There are less than 150 days before the next session of the VT
legislature convenes, at which time the future of the aging nuclear
reactor to our north will again be discussed. The reactor continues
to make headlines on a regular basis, with mishaps, structural
collapses, and increasing radioactive emissions. Despite all this,
Entergy and the NRC continue to insist that Everything is Fine!
In January 2006, as you may recall, Entergy applied to extend the
operating license of Vermont Yankee for 20 years beyond its initial 40
year license, which is due to expire in 2012. The NRC has yet to
refuse a license extension to a nuclear plant in this country. Later
that spring they requested and received approval for an "uprate" of
their power generation by 20%, meaning the reactor operates with 20%
more heat and pressure than it was designed to withstand, and earns
more profits for its Louisiana based corporate owner, Entergy. It is
the oldest reactor in the country to be approved for such an uprate.
Many citizens and legislators in Vermont and Massachusetts have voiced
concern about the safety of the reactor, and it has been under intense
public scrutiny. You would think that at such a time, they would be on
their best behavior.
So what happened? Shortly after the uprate was complete, one of the
cooling towers collapsed. Surely you saw the photos, thousands of
gallons of water spewing over a pile of rubble. Within 10 days of
this photogenic disaster, the plant experienced a sudden emergency
shutdown, or SCRAM. Shortly thereafter, a crane lifting 100 tons of
spent fuel malfunctioned, dropping its load to the floor. Had the
cask fallen more than 4 inches, perhaps back into the spent fuel pool,
it could have caused a major disaster. In May, we were informed there
had been a "security breach" earlier in the year, with absolutely no
details given. The list of incidents such as these extends back
throughout the plant's history, and continues to lengthen. Even
Vermont's pro-nuke governor, Jim Douglas, has said it seems as if
"Homer Simpson is running the place."
Is it safe from a terrorist attack? An NRC document, "Report on Spent
Fuel Pool Accident Risk," concludes that the containment structures of
aging plants such as VY "present no substantial obstacle to aircraft
penetration." Nevertheless, the NRC refuses to address issues of
vulnerability to terrorist attacks or viability of evacuation plans
when considering license renewals. This is considered a "local
problem," not a reason to deny relicensure. Do you have a personal
plan for keeping your family safe in the event of catastrophic nuclear
accident? Put it on your to-do list!
Even if this decrepit reactor could be maintained and operated with
perfection, it still would be far from safe. Nuclear power is
inherently unsafe. Vermont Yankee, like all nuclear power plants,
releases radiation as a known and accepted side effect of its
operation. It now releases 30% more radiation than it did in previous
years, as a result of the "uprate" in 2006.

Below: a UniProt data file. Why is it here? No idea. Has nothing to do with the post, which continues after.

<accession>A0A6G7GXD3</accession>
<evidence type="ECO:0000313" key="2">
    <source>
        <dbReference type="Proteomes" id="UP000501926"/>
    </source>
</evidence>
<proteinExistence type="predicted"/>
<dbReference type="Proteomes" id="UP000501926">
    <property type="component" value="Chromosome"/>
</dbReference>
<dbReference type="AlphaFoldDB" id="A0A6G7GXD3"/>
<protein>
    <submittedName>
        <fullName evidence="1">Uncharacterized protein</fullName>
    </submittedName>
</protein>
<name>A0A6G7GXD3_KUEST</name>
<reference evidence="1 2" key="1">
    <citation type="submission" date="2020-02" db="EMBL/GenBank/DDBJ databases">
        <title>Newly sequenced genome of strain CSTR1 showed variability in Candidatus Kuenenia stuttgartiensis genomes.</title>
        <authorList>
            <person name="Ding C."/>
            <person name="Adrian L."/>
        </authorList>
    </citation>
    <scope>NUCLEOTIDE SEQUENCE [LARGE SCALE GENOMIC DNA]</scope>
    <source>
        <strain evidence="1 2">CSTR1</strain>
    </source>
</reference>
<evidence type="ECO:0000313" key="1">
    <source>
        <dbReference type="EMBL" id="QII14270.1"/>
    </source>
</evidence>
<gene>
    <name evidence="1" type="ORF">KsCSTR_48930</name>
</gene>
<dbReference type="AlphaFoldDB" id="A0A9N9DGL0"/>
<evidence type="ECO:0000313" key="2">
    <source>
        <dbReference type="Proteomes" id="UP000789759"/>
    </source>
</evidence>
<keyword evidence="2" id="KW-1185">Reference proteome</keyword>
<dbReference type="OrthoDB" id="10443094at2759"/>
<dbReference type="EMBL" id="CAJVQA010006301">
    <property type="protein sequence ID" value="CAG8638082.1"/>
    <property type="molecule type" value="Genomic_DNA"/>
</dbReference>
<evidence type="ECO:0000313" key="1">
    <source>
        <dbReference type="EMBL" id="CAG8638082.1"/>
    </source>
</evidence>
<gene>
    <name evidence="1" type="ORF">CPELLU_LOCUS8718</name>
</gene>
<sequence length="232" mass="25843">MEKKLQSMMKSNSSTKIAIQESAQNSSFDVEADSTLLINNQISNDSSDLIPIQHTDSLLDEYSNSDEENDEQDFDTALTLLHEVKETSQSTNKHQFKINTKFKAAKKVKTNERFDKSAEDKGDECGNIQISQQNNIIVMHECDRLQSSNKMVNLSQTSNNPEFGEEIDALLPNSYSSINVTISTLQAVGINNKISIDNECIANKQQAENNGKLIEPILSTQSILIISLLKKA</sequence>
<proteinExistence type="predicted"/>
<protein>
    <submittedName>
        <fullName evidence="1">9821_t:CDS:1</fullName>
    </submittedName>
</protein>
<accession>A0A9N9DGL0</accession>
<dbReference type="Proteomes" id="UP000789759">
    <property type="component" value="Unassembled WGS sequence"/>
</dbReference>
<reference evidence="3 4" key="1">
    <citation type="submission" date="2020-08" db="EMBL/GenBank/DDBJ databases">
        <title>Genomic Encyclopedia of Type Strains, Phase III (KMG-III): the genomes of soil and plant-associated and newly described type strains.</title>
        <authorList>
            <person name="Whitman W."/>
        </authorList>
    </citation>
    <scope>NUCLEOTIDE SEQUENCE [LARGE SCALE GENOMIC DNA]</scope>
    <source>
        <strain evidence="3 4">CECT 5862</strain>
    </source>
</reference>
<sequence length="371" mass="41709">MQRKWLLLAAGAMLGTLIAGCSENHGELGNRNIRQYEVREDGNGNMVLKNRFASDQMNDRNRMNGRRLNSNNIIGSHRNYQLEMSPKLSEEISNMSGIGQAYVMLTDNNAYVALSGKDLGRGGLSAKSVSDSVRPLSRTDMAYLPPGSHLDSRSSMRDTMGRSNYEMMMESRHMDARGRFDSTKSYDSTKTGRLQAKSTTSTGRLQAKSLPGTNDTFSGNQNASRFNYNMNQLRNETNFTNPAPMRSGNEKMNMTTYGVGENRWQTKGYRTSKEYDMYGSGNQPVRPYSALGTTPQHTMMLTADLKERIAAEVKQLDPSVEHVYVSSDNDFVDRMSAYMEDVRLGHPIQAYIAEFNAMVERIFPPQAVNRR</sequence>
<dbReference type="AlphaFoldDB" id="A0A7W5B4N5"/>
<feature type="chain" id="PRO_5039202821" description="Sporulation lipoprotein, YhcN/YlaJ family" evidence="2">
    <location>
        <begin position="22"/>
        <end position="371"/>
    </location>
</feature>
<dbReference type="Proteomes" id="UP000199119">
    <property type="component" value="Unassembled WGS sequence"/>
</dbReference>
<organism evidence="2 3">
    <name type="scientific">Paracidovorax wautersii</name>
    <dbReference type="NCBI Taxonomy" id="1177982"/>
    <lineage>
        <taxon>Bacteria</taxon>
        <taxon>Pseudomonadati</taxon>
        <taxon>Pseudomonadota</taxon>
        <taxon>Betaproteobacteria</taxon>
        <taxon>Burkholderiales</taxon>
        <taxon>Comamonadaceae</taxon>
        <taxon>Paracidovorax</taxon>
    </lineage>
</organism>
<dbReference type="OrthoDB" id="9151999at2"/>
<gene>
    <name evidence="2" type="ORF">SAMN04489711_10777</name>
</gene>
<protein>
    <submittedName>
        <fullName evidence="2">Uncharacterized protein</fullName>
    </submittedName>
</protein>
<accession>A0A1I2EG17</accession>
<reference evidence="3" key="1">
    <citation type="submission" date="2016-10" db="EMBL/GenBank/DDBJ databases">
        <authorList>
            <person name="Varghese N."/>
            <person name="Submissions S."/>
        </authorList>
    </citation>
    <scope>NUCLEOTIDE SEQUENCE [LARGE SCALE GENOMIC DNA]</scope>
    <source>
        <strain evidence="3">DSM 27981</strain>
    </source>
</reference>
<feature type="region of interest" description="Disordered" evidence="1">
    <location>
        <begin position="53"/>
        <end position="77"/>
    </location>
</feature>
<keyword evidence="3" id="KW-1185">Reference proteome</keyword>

The decision to store low-level radioactive waste on site, as well as
plans for on site high-level waste storage, will only increase the
radiation released. This gift that keeps on giving will be with us
for the rest of most of our lives, as Entergy has announced plans not
to decommission the plant for 60 years, regardless of license renewal.
Radiation causes cancer. There is no debate on this. There is also
no safe dose of radiation. Background radiation causes some cancers,
and additional exposure brings additional risk. Currently, the
lifetime risk of cancer of any type for Americans is about 40%. Do we
really need to increase that?
There is no viable long term strategy for safely storing radioactive
waste, which retains its deadly properties for 100,000 years. No
country has yet found a solution to this problem, because one does not
exist. To suggest that we can ensure the containment of massive
quantities of radioactive waste for longer than all of recorded human
history is sheer hubris.
Proponents of nuclear power look to it as an answer to global warming,
but this is a fallacy. An MIT study concluded that it would take 300
new nuclear power plants in the U.S., and 1500 worldwide, to have any
effect on climate change, and that effect would not be seen for a
decade. Never mind that building new plants entails massive carbon
emissions during construction, and there is likely not enough uranium
left in the ground to run all those plants even if they were built.
Nuclear power is a dead end, and the reactor to our north is a
striking example of this. Despite repeated mishaps, the NRC continues
to assure the public the reactor is "safe" even as it refuses to allow
local citizens and lawmakers the slightest say in if or how the plant
is run. However, the Vermont legislature recently passed a bill
granting itself the right to vote on whether to allow Vermont Yankee's
license renewal. This is an unprecedented opportunity to take back
our energy future! If you are sick of worrying about the next Vermont
Yankee headline, get involved with Citizens Awareness Network
(www.nukebusters.org) or the New England Coalition
(www.newenglandcoalition.org.) Do something!